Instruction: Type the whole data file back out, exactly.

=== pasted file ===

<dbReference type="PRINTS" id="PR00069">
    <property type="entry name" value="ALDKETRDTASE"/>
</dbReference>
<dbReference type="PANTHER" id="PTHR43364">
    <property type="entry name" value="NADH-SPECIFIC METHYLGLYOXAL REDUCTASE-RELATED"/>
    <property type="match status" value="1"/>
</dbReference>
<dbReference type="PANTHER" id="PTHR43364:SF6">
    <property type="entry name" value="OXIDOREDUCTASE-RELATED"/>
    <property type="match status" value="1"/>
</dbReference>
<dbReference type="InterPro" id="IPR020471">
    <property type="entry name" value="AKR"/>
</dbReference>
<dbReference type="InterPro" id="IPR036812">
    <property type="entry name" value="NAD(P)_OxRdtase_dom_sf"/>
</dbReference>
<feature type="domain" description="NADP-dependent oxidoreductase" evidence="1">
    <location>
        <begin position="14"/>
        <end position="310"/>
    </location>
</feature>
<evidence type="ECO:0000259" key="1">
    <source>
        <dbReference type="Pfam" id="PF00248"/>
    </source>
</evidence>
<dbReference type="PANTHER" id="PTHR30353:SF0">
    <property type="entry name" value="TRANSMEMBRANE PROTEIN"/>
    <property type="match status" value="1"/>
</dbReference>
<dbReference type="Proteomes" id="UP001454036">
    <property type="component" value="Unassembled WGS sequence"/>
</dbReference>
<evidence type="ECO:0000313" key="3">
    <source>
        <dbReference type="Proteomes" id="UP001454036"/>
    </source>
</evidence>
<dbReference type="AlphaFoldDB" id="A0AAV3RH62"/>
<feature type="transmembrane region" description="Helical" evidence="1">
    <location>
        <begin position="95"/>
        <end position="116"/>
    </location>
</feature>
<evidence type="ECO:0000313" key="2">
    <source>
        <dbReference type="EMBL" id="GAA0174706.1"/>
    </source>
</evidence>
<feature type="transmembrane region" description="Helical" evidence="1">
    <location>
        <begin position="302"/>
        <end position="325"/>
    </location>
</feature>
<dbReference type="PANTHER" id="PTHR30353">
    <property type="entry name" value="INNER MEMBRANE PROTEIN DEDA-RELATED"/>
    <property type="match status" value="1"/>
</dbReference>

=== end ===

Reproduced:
<dbReference type="PRINTS" id="PR00069">
    <property type="entry name" value="ALDKETRDTASE"/>
</dbReference>
<dbReference type="PANTHER" id="PTHR43364">
    <property type="entry name" value="NADH-SPECIFIC METHYLGLYOXAL REDUCTASE-RELATED"/>
    <property type="match status" value="1"/>
</dbReference>
<dbReference type="PANTHER" id="PTHR43364:SF6">
    <property type="entry name" value="OXIDOREDUCTASE-RELATED"/>
    <property type="match status" value="1"/>
</dbReference>
<dbReference type="InterPro" id="IPR020471">
    <property type="entry name" value="AKR"/>
</dbReference>
<dbReference type="InterPro" id="IPR036812">
    <property type="entry name" value="NAD(P)_OxRdtase_dom_sf"/>
</dbReference>
<feature type="domain" description="NADP-dependent oxidoreductase" evidence="1">
    <location>
        <begin position="14"/>
        <end position="310"/>
    </location>
</feature>
<evidence type="ECO:0000259" key="1">
    <source>
        <dbReference type="Pfam" id="PF00248"/>
    </source>
</evidence>
<dbReference type="PANTHER" id="PTHR30353:SF0">
    <property type="entry name" value="TRANSMEMBRANE PROTEIN"/>
    <property type="match status" value="1"/>
</dbReference>
<dbReference type="Proteomes" id="UP001454036">
    <property type="component" value="Unassembled WGS sequence"/>
</dbReference>
<evidence type="ECO:0000313" key="3">
    <source>
        <dbReference type="Proteomes" id="UP001454036"/>
    </source>
</evidence>
<dbReference type="AlphaFoldDB" id="A0AAV3RH62"/>
<feature type="transmembrane region" description="Helical" evidence="1">
    <location>
        <begin position="95"/>
        <end position="116"/>
    </location>
</feature>
<evidence type="ECO:0000313" key="2">
    <source>
        <dbReference type="EMBL" id="GAA0174706.1"/>
    </source>
</evidence>
<feature type="transmembrane region" description="Helical" evidence="1">
    <location>
        <begin position="302"/>
        <end position="325"/>
    </location>
</feature>
<dbReference type="PANTHER" id="PTHR30353">
    <property type="entry name" value="INNER MEMBRANE PROTEIN DEDA-RELATED"/>
    <property type="match status" value="1"/>
</dbReference>